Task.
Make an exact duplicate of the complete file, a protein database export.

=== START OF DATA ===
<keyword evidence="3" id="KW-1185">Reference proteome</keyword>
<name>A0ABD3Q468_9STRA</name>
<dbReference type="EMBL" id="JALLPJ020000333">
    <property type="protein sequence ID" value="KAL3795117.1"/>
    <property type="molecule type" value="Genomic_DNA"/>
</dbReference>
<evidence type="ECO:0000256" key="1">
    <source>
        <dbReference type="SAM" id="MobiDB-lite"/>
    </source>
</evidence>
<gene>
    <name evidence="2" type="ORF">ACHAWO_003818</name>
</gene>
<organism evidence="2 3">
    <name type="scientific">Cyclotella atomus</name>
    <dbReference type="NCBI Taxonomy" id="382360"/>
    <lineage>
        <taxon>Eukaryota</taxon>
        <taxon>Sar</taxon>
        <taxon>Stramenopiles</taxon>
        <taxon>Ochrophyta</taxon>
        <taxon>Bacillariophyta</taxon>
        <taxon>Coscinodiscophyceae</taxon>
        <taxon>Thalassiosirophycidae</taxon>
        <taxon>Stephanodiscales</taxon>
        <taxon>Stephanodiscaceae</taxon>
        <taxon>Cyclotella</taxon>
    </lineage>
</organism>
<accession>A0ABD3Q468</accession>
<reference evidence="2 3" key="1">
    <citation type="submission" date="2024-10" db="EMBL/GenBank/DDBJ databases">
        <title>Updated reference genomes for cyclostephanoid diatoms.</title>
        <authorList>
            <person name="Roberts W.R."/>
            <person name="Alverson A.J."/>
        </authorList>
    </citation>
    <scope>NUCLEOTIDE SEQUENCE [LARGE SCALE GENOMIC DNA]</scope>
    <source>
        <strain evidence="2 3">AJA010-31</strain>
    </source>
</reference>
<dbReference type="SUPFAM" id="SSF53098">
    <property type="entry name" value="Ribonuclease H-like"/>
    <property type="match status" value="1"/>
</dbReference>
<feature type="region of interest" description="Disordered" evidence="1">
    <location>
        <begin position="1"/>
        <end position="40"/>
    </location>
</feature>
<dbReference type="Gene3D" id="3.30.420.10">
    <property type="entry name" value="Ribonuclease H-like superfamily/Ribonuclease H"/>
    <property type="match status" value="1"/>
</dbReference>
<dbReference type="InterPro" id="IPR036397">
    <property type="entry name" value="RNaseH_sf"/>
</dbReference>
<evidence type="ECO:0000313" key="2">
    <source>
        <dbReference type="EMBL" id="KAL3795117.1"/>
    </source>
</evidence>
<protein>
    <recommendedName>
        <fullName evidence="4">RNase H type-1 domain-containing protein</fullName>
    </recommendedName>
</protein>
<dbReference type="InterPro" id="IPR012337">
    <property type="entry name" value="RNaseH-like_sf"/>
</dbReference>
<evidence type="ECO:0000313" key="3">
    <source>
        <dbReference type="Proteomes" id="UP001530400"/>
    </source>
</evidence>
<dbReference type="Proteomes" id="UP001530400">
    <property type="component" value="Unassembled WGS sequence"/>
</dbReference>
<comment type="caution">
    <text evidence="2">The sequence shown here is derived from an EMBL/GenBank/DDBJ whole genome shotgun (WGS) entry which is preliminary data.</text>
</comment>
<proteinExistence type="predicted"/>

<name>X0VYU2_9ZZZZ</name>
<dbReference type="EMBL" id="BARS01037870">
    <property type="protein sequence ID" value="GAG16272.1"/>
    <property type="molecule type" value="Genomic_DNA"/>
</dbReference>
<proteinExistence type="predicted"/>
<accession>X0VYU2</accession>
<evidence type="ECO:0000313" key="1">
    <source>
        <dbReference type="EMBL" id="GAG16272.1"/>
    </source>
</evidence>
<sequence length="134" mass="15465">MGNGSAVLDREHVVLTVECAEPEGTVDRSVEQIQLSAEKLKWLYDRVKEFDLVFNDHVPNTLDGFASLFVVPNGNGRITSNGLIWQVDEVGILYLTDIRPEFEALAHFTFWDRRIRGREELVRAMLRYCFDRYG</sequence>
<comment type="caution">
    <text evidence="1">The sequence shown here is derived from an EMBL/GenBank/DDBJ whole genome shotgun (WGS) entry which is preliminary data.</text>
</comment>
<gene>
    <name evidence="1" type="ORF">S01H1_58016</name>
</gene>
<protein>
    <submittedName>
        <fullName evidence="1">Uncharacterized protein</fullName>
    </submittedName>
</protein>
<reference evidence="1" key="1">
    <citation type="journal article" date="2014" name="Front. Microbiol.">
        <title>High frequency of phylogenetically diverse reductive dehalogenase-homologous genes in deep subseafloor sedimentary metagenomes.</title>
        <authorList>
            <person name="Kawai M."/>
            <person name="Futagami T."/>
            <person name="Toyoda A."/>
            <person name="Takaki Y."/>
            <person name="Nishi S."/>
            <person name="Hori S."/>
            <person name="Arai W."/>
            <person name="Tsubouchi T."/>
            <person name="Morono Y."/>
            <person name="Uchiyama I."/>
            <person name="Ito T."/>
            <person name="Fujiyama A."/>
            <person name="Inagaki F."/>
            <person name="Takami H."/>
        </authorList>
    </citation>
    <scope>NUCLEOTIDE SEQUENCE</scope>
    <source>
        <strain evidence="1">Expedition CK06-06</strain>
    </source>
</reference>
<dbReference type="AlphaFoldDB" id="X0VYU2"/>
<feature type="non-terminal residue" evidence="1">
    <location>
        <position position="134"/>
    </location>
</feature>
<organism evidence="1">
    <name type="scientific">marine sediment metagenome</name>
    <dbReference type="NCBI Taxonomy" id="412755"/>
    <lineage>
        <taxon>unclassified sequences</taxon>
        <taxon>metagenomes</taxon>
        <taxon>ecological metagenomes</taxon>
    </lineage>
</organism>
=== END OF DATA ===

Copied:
<keyword evidence="3" id="KW-1185">Reference proteome</keyword>
<name>A0ABD3Q468_9STRA</name>
<dbReference type="EMBL" id="JALLPJ020000333">
    <property type="protein sequence ID" value="KAL3795117.1"/>
    <property type="molecule type" value="Genomic_DNA"/>
</dbReference>
<evidence type="ECO:0000256" key="1">
    <source>
        <dbReference type="SAM" id="MobiDB-lite"/>
    </source>
</evidence>
<gene>
    <name evidence="2" type="ORF">ACHAWO_003818</name>
</gene>
<organism evidence="2 3">
    <name type="scientific">Cyclotella atomus</name>
    <dbReference type="NCBI Taxonomy" id="382360"/>
    <lineage>
        <taxon>Eukaryota</taxon>
        <taxon>Sar</taxon>
        <taxon>Stramenopiles</taxon>
        <taxon>Ochrophyta</taxon>
        <taxon>Bacillariophyta</taxon>
        <taxon>Coscinodiscophyceae</taxon>
        <taxon>Thalassiosirophycidae</taxon>
        <taxon>Stephanodiscales</taxon>
        <taxon>Stephanodiscaceae</taxon>
        <taxon>Cyclotella</taxon>
    </lineage>
</organism>
<accession>A0ABD3Q468</accession>
<reference evidence="2 3" key="1">
    <citation type="submission" date="2024-10" db="EMBL/GenBank/DDBJ databases">
        <title>Updated reference genomes for cyclostephanoid diatoms.</title>
        <authorList>
            <person name="Roberts W.R."/>
            <person name="Alverson A.J."/>
        </authorList>
    </citation>
    <scope>NUCLEOTIDE SEQUENCE [LARGE SCALE GENOMIC DNA]</scope>
    <source>
        <strain evidence="2 3">AJA010-31</strain>
    </source>
</reference>
<dbReference type="SUPFAM" id="SSF53098">
    <property type="entry name" value="Ribonuclease H-like"/>
    <property type="match status" value="1"/>
</dbReference>
<feature type="region of interest" description="Disordered" evidence="1">
    <location>
        <begin position="1"/>
        <end position="40"/>
    </location>
</feature>
<dbReference type="Gene3D" id="3.30.420.10">
    <property type="entry name" value="Ribonuclease H-like superfamily/Ribonuclease H"/>
    <property type="match status" value="1"/>
</dbReference>
<dbReference type="InterPro" id="IPR036397">
    <property type="entry name" value="RNaseH_sf"/>
</dbReference>
<evidence type="ECO:0000313" key="2">
    <source>
        <dbReference type="EMBL" id="KAL3795117.1"/>
    </source>
</evidence>
<protein>
    <recommendedName>
        <fullName evidence="4">RNase H type-1 domain-containing protein</fullName>
    </recommendedName>
</protein>
<dbReference type="InterPro" id="IPR012337">
    <property type="entry name" value="RNaseH-like_sf"/>
</dbReference>
<evidence type="ECO:0000313" key="3">
    <source>
        <dbReference type="Proteomes" id="UP001530400"/>
    </source>
</evidence>
<dbReference type="Proteomes" id="UP001530400">
    <property type="component" value="Unassembled WGS sequence"/>
</dbReference>
<comment type="caution">
    <text evidence="2">The sequence shown here is derived from an EMBL/GenBank/DDBJ whole genome shotgun (WGS) entry which is preliminary data.</text>
</comment>
<proteinExistence type="predicted"/>

<name>X0VYU2_9ZZZZ</name>
<dbReference type="EMBL" id="BARS01037870">
    <property type="protein sequence ID" value="GAG16272.1"/>
    <property type="molecule type" value="Genomic_DNA"/>
</dbReference>
<proteinExistence type="predicted"/>
<accession>X0VYU2</accession>
<evidence type="ECO:0000313" key="1">
    <source>
        <dbReference type="EMBL" id="GAG16272.1"/>
    </source>
</evidence>
<sequence length="134" mass="15465">MGNGSAVLDREHVVLTVECAEPEGTVDRSVEQIQLSAEKLKWLYDRVKEFDLVFNDHVPNTLDGFASLFVVPNGNGRITSNGLIWQVDEVGILYLTDIRPEFEALAHFTFWDRRIRGREELVRAMLRYCFDRYG</sequence>
<comment type="caution">
    <text evidence="1">The sequence shown here is derived from an EMBL/GenBank/DDBJ whole genome shotgun (WGS) entry which is preliminary data.</text>
</comment>
<gene>
    <name evidence="1" type="ORF">S01H1_58016</name>
</gene>
<protein>
    <submittedName>
        <fullName evidence="1">Uncharacterized protein</fullName>
    </submittedName>
</protein>
<reference evidence="1" key="1">
    <citation type="journal article" date="2014" name="Front. Microbiol.">
        <title>High frequency of phylogenetically diverse reductive dehalogenase-homologous genes in deep subseafloor sedimentary metagenomes.</title>
        <authorList>
            <person name="Kawai M."/>
            <person name="Futagami T."/>
            <person name="Toyoda A."/>
            <person name="Takaki Y."/>
            <person name="Nishi S."/>
            <person name="Hori S."/>
            <person name="Arai W."/>
            <person name="Tsubouchi T."/>
            <person name="Morono Y."/>
            <person name="Uchiyama I."/>
            <person name="Ito T."/>
            <person name="Fujiyama A."/>
            <person name="Inagaki F."/>
            <person name="Takami H."/>
        </authorList>
    </citation>
    <scope>NUCLEOTIDE SEQUENCE</scope>
    <source>
        <strain evidence="1">Expedition CK06-06</strain>
    </source>
</reference>
<dbReference type="AlphaFoldDB" id="X0VYU2"/>
<feature type="non-terminal residue" evidence="1">
    <location>
        <position position="134"/>
    </location>
</feature>
<organism evidence="1">
    <name type="scientific">marine sediment metagenome</name>
    <dbReference type="NCBI Taxonomy" id="412755"/>
    <lineage>
        <taxon>unclassified sequences</taxon>
        <taxon>metagenomes</taxon>
        <taxon>ecological metagenomes</taxon>
    </lineage>
</organism>